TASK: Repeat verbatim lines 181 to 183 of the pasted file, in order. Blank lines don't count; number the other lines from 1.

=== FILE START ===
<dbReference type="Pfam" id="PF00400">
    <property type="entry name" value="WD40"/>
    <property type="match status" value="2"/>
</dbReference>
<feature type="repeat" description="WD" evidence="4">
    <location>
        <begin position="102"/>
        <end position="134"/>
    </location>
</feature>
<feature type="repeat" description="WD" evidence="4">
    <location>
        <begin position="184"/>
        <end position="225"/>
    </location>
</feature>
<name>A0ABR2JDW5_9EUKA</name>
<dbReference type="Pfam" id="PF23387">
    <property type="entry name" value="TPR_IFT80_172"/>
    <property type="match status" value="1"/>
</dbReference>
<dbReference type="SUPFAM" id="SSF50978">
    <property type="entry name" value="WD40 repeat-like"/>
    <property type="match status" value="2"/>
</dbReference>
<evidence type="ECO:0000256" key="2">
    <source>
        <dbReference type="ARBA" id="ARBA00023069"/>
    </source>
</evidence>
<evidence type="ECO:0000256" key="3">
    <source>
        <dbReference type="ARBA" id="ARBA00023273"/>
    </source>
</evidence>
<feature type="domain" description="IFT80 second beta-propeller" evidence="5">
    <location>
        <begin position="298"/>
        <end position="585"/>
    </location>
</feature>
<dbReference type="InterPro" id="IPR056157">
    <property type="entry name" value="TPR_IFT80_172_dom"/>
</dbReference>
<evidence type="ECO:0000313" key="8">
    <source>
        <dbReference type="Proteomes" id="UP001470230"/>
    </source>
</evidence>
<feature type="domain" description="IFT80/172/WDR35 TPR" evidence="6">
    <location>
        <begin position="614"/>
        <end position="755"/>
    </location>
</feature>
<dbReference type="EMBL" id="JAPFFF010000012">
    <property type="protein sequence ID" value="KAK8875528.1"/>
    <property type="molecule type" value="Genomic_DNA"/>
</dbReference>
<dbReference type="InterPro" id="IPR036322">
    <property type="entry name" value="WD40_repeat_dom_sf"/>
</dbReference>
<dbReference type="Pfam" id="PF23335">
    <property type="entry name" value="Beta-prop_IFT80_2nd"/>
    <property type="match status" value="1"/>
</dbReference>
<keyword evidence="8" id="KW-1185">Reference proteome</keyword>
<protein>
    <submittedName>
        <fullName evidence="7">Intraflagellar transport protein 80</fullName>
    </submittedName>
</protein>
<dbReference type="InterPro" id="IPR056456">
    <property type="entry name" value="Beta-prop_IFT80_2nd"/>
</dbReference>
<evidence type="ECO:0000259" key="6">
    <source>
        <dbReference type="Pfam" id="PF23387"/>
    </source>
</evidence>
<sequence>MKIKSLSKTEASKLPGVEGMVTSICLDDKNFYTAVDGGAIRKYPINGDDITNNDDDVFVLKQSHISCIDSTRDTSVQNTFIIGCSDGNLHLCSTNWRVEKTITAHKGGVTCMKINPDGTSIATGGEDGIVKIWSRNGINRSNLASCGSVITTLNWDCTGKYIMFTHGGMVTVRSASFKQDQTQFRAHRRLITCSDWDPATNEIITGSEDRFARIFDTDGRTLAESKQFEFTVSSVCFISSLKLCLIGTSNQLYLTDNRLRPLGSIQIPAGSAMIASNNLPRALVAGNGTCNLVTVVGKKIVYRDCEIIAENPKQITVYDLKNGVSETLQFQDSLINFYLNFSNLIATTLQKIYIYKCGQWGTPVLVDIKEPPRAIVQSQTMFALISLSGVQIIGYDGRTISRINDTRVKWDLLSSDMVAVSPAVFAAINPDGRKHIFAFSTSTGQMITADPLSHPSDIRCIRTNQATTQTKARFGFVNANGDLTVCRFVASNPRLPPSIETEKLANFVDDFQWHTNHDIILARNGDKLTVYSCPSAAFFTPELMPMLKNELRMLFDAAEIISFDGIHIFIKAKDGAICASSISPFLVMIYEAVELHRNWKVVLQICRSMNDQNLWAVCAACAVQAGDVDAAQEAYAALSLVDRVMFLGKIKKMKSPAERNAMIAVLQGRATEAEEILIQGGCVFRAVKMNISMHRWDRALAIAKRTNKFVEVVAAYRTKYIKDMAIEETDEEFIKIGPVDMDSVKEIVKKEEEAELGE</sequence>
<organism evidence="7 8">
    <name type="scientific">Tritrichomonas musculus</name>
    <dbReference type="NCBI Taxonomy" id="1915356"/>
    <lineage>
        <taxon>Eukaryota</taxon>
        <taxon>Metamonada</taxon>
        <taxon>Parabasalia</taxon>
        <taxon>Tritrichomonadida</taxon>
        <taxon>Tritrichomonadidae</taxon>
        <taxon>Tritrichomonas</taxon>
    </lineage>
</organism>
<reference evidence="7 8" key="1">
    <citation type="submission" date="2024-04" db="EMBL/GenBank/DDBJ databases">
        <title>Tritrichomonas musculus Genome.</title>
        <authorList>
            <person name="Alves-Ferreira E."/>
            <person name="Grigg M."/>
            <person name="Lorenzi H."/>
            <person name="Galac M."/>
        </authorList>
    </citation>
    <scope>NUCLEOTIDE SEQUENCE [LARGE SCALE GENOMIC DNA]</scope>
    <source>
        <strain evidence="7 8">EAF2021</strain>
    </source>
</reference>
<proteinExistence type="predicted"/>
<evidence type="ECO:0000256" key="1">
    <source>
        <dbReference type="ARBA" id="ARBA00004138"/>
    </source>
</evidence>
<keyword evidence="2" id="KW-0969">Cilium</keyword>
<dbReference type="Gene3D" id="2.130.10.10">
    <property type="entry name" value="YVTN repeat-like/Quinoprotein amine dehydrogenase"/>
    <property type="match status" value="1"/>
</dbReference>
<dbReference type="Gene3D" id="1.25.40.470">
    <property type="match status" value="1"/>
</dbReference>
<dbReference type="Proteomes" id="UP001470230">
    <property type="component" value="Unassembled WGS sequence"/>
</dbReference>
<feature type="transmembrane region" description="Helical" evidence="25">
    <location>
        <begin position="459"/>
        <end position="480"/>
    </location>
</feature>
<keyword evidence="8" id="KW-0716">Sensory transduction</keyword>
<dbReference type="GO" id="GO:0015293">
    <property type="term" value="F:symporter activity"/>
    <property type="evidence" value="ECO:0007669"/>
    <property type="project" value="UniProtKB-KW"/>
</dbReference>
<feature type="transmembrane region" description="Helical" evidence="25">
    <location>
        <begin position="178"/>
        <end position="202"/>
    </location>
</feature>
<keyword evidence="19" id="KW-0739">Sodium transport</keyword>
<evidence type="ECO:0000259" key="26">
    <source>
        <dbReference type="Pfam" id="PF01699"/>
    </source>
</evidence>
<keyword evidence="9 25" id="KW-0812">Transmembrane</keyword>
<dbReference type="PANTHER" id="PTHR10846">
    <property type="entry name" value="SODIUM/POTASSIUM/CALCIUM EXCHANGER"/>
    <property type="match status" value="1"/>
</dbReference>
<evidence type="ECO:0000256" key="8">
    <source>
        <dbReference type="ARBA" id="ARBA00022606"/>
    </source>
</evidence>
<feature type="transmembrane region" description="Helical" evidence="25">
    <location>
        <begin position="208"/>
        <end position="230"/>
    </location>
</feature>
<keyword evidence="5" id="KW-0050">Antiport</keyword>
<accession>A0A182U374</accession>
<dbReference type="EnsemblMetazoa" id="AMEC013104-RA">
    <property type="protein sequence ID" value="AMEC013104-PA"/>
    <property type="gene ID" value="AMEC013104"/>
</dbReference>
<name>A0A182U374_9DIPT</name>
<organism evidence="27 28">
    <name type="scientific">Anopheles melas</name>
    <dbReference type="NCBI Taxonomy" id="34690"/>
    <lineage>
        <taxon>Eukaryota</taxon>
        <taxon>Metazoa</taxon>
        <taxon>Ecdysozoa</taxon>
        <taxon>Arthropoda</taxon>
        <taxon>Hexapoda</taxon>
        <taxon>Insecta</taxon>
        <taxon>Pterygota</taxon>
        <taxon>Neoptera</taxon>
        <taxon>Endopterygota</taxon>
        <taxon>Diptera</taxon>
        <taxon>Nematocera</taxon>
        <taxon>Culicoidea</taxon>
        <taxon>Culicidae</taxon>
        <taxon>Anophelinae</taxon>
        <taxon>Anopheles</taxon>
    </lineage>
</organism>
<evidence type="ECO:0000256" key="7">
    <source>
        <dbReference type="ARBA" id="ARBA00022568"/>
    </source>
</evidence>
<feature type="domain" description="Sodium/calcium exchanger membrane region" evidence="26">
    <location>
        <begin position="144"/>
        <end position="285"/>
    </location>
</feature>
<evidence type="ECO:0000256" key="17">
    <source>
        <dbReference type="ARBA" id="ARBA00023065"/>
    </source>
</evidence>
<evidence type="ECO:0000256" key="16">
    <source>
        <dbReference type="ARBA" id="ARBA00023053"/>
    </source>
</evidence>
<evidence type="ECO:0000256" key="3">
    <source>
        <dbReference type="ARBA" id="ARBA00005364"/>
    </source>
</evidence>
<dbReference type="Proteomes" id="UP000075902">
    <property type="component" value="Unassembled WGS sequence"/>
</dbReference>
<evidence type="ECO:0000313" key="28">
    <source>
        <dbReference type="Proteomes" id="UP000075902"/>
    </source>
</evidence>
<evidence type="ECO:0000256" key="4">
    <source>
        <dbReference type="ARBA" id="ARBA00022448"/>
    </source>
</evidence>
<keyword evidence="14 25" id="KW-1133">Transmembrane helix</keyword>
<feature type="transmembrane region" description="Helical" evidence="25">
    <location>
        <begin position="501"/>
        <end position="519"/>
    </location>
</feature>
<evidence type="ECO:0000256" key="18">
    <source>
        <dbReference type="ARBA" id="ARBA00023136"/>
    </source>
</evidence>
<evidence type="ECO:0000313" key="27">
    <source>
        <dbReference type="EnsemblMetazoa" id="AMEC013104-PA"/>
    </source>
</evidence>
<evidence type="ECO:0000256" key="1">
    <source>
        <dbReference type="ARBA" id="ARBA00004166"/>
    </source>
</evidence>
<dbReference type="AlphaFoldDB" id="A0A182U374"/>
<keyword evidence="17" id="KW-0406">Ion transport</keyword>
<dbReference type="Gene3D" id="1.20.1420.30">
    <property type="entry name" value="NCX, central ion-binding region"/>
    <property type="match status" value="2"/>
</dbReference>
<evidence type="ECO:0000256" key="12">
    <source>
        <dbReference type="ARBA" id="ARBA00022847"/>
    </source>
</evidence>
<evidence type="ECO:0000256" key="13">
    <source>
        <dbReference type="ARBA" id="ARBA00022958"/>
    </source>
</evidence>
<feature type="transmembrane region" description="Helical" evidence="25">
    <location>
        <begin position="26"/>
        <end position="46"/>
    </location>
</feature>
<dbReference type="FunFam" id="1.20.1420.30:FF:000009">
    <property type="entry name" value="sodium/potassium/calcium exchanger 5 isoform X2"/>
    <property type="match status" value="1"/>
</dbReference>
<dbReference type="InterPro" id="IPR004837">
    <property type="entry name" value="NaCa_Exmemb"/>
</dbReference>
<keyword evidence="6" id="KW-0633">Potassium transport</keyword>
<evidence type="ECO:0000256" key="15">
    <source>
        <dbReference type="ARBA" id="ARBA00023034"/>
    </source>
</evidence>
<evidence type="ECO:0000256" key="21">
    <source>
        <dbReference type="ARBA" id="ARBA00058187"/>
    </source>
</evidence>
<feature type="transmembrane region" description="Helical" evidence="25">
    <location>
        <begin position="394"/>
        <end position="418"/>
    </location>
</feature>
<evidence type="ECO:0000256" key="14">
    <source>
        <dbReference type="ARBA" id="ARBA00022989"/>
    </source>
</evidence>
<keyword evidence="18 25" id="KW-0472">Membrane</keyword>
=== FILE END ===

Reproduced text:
        <taxon>Hexapoda</taxon>
        <taxon>Insecta</taxon>
        <taxon>Pterygota</taxon>